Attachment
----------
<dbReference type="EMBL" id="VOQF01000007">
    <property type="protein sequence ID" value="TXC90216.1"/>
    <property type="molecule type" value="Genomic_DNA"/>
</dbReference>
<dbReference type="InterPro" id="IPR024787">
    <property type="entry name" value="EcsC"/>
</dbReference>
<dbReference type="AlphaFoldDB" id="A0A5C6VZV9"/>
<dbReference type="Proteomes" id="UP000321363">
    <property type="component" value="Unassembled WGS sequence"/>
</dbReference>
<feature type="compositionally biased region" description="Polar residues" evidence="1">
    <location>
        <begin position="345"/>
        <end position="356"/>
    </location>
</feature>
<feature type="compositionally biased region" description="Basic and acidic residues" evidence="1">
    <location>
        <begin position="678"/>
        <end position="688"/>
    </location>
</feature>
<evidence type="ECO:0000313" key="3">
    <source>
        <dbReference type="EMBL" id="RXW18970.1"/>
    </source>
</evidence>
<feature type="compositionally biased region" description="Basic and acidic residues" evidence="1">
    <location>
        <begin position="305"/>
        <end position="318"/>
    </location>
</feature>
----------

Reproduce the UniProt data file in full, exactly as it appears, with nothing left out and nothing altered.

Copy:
<dbReference type="EMBL" id="VOQF01000007">
    <property type="protein sequence ID" value="TXC90216.1"/>
    <property type="molecule type" value="Genomic_DNA"/>
</dbReference>
<dbReference type="InterPro" id="IPR024787">
    <property type="entry name" value="EcsC"/>
</dbReference>
<dbReference type="AlphaFoldDB" id="A0A5C6VZV9"/>
<dbReference type="Proteomes" id="UP000321363">
    <property type="component" value="Unassembled WGS sequence"/>
</dbReference>
<feature type="compositionally biased region" description="Polar residues" evidence="1">
    <location>
        <begin position="345"/>
        <end position="356"/>
    </location>
</feature>
<feature type="compositionally biased region" description="Basic and acidic residues" evidence="1">
    <location>
        <begin position="678"/>
        <end position="688"/>
    </location>
</feature>
<evidence type="ECO:0000313" key="3">
    <source>
        <dbReference type="EMBL" id="RXW18970.1"/>
    </source>
</evidence>
<feature type="compositionally biased region" description="Basic and acidic residues" evidence="1">
    <location>
        <begin position="305"/>
        <end position="318"/>
    </location>
</feature>